Tagged with: adapted sports disability Physical Activity volunteer wellness youth sports
I recently came across the article, Sports program for kids with special needs, featured in the Atlanta Journal Constitution section on Doing Good Metro Atlantans Helping Others. This article highlights a new sports program for children with physical and/or cognitive disabilities established in the Atlanta area called Exceptional Kids Athletics. What I gathered from this article is that Exceptional Kids Athletics takes a holistic approach in their sport programming.
They utilize trained volunteers to offer sport programs, allowing the parents of kids involved to enjoy their experience without the need to be the coach or caregiver. Often times in youth sports, and even more so for youth with disabilities, parents are pulled in to coach, assist, or volunteer in some way. While it is understood that parents oftentimes want to be involved in their kids’ extracurricular activities and should be, this idea provides a much needed time of respite and enjoyment as the trained volunteers take the lead in coaching and engaging kids in physical activities.
Another aspect of Exceptional Kids Athletics that helps create a holistic approach is the inclusion of disability awareness training and parent gatherings. Disability awareness training is essential for volunteers to effectively work with kids with disabilities and provide beneficial programming without the parent having to play a caregiver role during the program. It also ensures that age-appropriate programming and communication is used along with respectful person-first terminology. Parent gatherings are another essential component to creating a holistic approach in sport programming for youth with disabilities. The ability to converse with parents and families with similar experiences builds relationships and a community of support.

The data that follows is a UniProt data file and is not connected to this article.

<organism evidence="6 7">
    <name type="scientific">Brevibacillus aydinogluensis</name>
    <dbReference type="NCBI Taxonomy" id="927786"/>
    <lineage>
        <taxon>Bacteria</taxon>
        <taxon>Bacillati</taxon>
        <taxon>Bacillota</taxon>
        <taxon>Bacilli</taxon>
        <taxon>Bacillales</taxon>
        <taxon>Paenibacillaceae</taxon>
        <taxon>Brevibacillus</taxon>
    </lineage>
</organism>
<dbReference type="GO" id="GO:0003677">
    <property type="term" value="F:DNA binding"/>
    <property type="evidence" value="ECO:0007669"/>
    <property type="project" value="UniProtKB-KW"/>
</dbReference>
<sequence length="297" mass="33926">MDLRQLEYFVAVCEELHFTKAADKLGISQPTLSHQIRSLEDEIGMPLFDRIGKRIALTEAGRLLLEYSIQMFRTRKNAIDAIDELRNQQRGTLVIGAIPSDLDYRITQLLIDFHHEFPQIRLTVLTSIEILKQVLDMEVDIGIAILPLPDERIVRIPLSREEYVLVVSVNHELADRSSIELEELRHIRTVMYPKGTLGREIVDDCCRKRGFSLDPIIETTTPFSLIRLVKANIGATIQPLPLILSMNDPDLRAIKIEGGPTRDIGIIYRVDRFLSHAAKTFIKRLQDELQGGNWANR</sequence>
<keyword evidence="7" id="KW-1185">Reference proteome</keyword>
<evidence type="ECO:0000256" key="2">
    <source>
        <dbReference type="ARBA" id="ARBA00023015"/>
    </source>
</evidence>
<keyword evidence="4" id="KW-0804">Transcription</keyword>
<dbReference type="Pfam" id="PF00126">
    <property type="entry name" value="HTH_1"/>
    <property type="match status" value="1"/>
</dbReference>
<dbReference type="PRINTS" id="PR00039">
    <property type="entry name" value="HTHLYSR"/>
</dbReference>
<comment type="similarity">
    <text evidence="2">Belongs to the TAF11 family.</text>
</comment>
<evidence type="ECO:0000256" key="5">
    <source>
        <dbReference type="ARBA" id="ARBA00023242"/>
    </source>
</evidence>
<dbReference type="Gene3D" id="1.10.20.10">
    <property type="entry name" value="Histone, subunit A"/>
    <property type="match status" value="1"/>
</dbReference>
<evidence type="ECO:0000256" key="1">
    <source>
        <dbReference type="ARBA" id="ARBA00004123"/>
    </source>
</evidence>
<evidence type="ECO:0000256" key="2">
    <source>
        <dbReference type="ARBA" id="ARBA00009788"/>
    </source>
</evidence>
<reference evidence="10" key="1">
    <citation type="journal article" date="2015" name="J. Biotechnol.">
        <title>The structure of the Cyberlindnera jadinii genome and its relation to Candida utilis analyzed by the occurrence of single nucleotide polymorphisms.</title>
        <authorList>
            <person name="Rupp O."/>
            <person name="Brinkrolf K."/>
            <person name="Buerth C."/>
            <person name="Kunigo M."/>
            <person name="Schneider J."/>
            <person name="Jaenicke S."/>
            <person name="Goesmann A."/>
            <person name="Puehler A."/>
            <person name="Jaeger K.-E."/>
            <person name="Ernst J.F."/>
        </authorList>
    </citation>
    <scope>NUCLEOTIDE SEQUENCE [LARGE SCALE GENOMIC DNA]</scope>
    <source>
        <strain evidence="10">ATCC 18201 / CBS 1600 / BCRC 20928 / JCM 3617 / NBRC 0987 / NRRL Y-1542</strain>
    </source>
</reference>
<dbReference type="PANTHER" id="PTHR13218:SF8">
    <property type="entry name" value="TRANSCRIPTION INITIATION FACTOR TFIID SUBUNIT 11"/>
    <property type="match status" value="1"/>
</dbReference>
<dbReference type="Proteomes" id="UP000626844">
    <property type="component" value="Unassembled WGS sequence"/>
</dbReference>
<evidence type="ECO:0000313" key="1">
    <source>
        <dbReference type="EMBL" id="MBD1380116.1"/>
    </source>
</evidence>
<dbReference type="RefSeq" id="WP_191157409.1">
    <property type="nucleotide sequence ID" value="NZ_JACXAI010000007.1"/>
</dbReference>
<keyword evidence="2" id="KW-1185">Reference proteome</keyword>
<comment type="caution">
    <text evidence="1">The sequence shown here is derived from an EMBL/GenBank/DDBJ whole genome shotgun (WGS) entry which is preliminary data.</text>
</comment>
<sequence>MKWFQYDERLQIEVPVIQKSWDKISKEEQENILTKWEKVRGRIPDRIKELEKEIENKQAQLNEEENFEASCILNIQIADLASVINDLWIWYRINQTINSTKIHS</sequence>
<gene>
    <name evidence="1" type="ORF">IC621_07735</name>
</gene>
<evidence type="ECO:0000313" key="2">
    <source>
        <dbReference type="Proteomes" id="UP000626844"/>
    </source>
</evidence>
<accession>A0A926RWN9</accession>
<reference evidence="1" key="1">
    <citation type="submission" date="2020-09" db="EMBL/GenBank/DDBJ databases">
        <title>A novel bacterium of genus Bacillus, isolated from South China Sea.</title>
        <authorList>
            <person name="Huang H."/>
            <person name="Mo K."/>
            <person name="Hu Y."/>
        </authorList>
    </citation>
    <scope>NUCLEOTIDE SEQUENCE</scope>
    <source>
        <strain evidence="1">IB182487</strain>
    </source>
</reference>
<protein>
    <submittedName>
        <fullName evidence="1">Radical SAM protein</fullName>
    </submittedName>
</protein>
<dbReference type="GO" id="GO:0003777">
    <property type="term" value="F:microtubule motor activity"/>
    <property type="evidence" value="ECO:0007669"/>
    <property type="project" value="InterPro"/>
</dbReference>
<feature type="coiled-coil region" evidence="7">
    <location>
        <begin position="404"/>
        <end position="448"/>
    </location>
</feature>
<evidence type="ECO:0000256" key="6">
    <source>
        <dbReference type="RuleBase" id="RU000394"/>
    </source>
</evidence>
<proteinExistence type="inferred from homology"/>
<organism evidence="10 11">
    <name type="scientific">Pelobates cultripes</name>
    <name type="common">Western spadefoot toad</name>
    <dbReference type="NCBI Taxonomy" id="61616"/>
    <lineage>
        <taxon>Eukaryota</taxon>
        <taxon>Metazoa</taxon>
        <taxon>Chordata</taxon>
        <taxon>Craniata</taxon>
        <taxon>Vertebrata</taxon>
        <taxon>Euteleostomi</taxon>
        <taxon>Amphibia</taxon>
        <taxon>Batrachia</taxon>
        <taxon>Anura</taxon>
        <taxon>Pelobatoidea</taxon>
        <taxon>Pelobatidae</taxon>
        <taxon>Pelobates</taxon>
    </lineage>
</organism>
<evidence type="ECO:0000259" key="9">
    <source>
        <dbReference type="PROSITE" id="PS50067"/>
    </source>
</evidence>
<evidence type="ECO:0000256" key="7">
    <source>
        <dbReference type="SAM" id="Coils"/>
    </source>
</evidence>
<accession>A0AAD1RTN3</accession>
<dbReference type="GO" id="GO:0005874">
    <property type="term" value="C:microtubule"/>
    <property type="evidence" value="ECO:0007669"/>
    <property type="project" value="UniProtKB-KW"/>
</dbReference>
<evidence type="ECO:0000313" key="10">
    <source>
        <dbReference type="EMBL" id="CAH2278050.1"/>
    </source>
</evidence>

The benefits of sport participation for youth with disabilities includes higher self-esteem, better body image, higher rates of academic success, team building skills, improved flexibility, mobility and coordination, prevention of secondary conditions associated with disability, and increased stamina and strength. It’s arguable that these are the same benefits for ALL youth and that they are really limitless. People with disabilities have a right to fitness and a right to equal opportunities in sports! It is through grassroots programs such as Exceptional Kids Athletics that people with disabilities are able to exercise this right and potentially reap benefits that spread beyond physical fitness to well-being by including a holistic approach for the whole family.
How is your organization or program including volunteers to create a holistic approach in sport for youth with disabilities?